How to Get an Overdraft Fee Waived

Estimated read time: 2 minutes

Uh-oh. Did you make one too many purchases with your debit card? Or maybe you forgot an automatic bill payment would take money out of your checking account this week?

If your account doesn't have the money to cover a transaction you can expect to see an overdraft fee in your account soon. Luckily, you may not actually have to pay that fee. As long as you don't have a history of overdrafts, you might be able to wipe this one from your ledger.

What Exactly Is an Overdraft Fee (and Why Does It Matter)?

First, let's touch on what an overdraft fee actually is. When you spend money that you don't have (usually with a debit card transaction or ATM withdrawal), that's called an overdraft. Your bank will cover the extra cost, but it'll expect to be paid back for that charge plus an additional charge that's called an "overdraft fee." Details about these fees depend on your bank, but you can expect to pay somewhere between $20 and $40 every time you make a charge to your account but don't have the funds to cover it (they add up really fast).

What actions to take

Call Your Financial Institution – Reach out to your bank as soon as you can. If you wait too long, you risk being seen as lazy or inattentive. Call right away, and be completely honest about how you wound up overdrafting. Even if it was a complete oversight on your part, you still have a good chance of getting the fee waived as long as you're honest and communicative.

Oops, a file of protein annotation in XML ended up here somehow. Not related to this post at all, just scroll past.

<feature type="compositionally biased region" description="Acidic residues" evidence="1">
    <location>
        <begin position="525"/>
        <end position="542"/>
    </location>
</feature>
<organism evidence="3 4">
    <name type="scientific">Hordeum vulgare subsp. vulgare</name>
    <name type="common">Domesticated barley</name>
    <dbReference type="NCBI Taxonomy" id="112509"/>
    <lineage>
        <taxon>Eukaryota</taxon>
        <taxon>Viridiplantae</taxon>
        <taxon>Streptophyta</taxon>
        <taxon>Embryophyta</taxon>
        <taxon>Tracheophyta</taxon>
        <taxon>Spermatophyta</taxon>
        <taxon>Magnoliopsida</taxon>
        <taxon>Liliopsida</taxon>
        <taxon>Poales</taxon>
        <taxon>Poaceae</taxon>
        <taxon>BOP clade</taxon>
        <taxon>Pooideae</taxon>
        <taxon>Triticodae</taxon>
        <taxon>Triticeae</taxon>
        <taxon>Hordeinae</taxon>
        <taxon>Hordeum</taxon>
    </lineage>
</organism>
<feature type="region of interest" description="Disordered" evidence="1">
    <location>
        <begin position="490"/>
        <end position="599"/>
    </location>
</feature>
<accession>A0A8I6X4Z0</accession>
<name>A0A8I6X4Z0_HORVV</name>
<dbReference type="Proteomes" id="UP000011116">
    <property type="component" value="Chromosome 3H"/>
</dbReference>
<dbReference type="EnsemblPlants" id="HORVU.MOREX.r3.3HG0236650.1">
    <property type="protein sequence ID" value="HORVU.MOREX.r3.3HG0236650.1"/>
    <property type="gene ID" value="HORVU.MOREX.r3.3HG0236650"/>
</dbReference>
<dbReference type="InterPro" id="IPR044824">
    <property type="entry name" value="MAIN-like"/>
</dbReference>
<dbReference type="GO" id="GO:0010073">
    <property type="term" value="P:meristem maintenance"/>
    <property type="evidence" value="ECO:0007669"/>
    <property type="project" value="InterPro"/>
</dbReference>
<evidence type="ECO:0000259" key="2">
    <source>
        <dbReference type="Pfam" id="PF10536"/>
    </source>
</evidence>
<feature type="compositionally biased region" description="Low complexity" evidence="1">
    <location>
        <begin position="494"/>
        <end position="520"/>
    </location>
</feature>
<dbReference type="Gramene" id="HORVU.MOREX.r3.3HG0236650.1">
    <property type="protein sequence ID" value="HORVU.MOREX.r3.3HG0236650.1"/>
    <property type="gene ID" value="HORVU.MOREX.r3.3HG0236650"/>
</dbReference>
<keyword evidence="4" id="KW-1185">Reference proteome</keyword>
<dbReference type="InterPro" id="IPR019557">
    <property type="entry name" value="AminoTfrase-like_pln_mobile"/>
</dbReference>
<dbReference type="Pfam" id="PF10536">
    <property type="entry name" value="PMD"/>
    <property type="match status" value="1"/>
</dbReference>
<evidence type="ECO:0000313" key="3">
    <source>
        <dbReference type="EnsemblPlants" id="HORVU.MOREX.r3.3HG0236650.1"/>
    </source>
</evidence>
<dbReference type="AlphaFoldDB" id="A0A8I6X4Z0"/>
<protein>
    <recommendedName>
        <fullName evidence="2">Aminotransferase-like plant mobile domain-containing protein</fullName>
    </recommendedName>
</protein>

Politely Ask to Have it Waived – This is the big moment you've built up to. Now it's time to be straightforward and ask a representative to waive the overdraft fee. Honestly, this shouldn't be as intimidating as it seems. Banks are eager to keep customers happy, so there's a good chance you'll simply be told, "no problem."

Point to a Positive Customer History – If the representative doesn't give you an immediate "yes," that's not the final word. There's room for negotiation, and your first move should be to flaunt your customer history with the bank. If you've never had an overdraft before, you should definitely mention that. If you've been with the bank for a long time, that's another good point to mention.

Speak to a Branch Manager – Sometimes representatives don't want to waive fees because they're not authorized or because they'll get in trouble for waiving too many fees. If the rep you're speaking with won't budge, ask for a branch manager. They have more power to help you out, and if you're polite they'll have more reason to accommodate you.

Your Money Matters – When it comes to overdraft fees, it only takes a small amount of effort to save you money. Don't wait, and tackle your overdraft fees now because your money is worth it.